It’s a Thursday here on the islands of the Uros, and folks are doing what they do most other days of the week: gathering, packing or weaving totora, a type of reed found chiefly on Lake Titicaca and Easter Island in the Pacific. Totora is, first and foremost, a building material, and the Uros use it to construct everything from houses to boats to the island itself. Yep, you heard right, the island we’re standing on — and its 43 neighbors — are made entirely of cut, dried and packed grass. But we’ll get to that in a moment.
After four days of walking the Inca Trail and arriving at Machu Picchu, we took the San Luis bus (most long-distance buses in Peru are nice, late-model double-decker buses) from Cusco down to Puno on the banks of Lake Titicaca.
It was a longer travel day (about 8 hours on the bus), but really not that long by Peru standards. Peru, as you may have noticed, is a very large and very mountainous country serviced by a rudimentary and aging road network. The landscape along the way was stark and monotonous for much of the journey, save for the occasional family cluster or community along the highway. It must take one hell of a hardy soul to survive in this arid and unforgiving landscape, with very limited access to resources, hundreds of miles away from the next urban area.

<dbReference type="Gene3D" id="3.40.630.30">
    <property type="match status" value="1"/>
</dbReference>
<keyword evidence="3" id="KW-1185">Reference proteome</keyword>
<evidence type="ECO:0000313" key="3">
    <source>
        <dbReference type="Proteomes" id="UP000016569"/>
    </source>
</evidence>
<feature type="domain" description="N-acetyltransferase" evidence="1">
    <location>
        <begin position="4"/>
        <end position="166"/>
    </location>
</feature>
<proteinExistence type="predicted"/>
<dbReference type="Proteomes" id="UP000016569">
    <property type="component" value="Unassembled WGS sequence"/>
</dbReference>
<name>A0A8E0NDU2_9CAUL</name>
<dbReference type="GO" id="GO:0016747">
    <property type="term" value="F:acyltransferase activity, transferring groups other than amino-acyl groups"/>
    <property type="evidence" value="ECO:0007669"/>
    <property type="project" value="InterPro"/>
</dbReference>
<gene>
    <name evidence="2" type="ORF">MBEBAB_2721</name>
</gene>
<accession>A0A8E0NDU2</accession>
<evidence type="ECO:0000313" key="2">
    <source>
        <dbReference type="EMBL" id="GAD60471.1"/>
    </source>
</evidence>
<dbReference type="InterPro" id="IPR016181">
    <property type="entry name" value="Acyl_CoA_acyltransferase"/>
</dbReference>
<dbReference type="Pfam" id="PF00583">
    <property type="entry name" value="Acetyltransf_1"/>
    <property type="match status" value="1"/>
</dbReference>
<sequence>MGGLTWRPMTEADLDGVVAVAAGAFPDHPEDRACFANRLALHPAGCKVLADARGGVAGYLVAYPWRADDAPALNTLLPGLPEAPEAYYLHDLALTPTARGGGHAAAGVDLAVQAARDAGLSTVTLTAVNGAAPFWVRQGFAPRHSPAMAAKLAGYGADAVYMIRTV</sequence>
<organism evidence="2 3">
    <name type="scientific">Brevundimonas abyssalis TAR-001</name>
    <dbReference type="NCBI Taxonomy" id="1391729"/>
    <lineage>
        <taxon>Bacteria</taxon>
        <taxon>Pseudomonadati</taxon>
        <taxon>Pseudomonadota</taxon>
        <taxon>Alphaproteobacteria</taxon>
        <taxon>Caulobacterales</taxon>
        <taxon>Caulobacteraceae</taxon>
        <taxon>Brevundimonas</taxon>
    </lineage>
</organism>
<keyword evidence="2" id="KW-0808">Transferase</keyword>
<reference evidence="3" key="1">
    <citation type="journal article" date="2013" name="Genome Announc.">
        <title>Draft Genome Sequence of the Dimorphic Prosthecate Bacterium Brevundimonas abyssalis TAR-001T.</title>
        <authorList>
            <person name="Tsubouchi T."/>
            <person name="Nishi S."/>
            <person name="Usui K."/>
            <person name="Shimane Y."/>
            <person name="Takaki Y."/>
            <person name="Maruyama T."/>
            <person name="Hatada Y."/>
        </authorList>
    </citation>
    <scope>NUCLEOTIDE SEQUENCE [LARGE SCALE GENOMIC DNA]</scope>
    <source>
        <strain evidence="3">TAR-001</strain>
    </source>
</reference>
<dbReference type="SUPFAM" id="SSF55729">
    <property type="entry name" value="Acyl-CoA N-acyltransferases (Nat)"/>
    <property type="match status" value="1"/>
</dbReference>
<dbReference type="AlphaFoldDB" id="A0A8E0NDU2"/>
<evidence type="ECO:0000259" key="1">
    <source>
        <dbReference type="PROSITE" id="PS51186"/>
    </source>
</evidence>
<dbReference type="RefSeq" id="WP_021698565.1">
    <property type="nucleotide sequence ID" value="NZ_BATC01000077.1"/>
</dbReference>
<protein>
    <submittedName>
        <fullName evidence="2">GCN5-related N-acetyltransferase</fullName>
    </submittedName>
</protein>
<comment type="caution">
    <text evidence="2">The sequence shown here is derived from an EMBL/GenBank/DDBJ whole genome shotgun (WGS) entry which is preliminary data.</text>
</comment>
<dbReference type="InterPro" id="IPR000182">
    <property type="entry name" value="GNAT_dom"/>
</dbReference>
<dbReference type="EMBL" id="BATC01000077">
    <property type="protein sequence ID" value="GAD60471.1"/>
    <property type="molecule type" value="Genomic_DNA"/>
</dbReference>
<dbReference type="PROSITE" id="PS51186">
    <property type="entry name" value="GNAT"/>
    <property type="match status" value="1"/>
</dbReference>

By the way, that horizontal line in the picture above is the Cusco-Lake Titicaca railway. Our original plan was to ride the rails here, but it seems passenger service has been halted for the moment. I can only imagine what it must be like when a mile-long freight train comes barreling through here, cutting through the stillness of the valley like a jackhammer in a monastery.
While we only gained just over 1,000 feet in elevation from Cusco, we entered a whole other climate.
Even at two miles high and in the depths of the Southern winter, Cusco maintained daytime highs of around 80F and nighttime lows around 65F.